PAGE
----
Lymphocytes are a kind of white blood cells which are vital and necessary for maintaining immunity in human body. They are approximately 7 to 8 micrometers long. They are made in the lymphatic tissues of the body and are carriers of lymphatic fluids to the blood. There are 2 kinds of lymphocytes -- T-lymphocytes or T-cells, and B-lymphocytes or B-cells.
There is a normal count of these lymphocytes, increase or decrease in which can cause severe damages to the human body. Sometimes, chicken pox and flu can cause the lymphocyte count to go abnormally high and a lack in the activity of the bone marrow can cause it to go down.
Since lymphocytes form an integral part of the human immunity system, imbalance in it can cause a number of infections. In increased count in the non- activated lymphocytes, the human body can acquire influenza, tuberculosis, mumps, pertussis, varicella, chronic lymphatic leukemia, acute lymphoblastic leukemia, herpes simplex virus, rubeola and brucellosis. Further, an increase in activated lymphocytes can cause cytomegalovirus infection, toxoplasmosis, infectious hepatitis, and post-transfusion and infectious mononucleosis.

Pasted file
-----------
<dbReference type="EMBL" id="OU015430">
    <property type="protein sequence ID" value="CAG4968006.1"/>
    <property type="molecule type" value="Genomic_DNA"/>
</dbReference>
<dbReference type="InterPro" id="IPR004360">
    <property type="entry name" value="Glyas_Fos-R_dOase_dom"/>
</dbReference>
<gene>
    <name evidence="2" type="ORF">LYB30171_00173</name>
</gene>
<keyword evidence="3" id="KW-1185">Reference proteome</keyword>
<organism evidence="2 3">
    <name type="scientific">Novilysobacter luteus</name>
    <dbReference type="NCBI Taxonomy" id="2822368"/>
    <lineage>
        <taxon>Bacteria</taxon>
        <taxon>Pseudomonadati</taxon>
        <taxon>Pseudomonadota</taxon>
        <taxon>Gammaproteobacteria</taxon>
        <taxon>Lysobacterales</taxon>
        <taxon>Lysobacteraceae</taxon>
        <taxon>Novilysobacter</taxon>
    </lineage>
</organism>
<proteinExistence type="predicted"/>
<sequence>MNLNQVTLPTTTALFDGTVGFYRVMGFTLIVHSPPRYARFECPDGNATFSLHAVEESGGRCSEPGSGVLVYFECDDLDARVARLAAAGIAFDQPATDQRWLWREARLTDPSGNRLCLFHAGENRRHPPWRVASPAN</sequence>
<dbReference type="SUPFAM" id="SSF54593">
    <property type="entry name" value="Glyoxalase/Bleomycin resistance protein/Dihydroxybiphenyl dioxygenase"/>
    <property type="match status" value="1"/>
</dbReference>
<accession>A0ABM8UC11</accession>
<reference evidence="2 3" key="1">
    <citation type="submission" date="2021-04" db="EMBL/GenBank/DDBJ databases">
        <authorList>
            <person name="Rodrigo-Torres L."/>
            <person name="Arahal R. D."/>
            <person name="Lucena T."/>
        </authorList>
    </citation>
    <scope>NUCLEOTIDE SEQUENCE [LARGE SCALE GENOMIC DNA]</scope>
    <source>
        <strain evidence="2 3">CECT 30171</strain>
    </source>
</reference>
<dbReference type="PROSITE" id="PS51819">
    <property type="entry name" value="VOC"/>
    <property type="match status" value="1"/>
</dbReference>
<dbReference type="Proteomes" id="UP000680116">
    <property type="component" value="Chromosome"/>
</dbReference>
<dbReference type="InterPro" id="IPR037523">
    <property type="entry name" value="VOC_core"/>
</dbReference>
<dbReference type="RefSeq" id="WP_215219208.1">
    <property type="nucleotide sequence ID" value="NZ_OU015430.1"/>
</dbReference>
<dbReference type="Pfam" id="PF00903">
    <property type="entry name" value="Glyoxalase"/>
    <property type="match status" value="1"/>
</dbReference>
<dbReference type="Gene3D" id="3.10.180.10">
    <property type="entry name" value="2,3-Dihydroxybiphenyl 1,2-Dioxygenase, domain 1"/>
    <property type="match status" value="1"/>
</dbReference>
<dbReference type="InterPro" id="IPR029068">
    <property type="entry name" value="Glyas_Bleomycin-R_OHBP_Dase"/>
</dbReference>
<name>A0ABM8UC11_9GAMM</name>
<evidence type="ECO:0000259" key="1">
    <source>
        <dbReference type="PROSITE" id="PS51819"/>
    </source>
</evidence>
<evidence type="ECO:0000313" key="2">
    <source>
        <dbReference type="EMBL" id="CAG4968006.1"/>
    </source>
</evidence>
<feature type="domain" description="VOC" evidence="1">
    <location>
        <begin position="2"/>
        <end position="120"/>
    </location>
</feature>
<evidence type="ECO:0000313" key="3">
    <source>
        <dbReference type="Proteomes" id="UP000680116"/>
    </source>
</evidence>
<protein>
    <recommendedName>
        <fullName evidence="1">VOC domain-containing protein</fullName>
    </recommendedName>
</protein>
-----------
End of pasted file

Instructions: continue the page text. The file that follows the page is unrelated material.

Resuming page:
In general, an increased relative lymphocyte count results in a severe case of virus, connective tissue disease, hyperthyroidism, splenomegaly and Addison’s disease. This condition is usually found in children within 2 years of age. Decrease in the lymphocyte count can causes AIDS, aplastic anemia, bone marrow suppression, and neoplasm, neurotic disorders like myasthenia gravis, multiple sclerosis and Gullain-Barre Syndrome. It is essential to avoid these situations by going for a blood check up and taking the prescribed actions as some of these diseases may be life- threatening.
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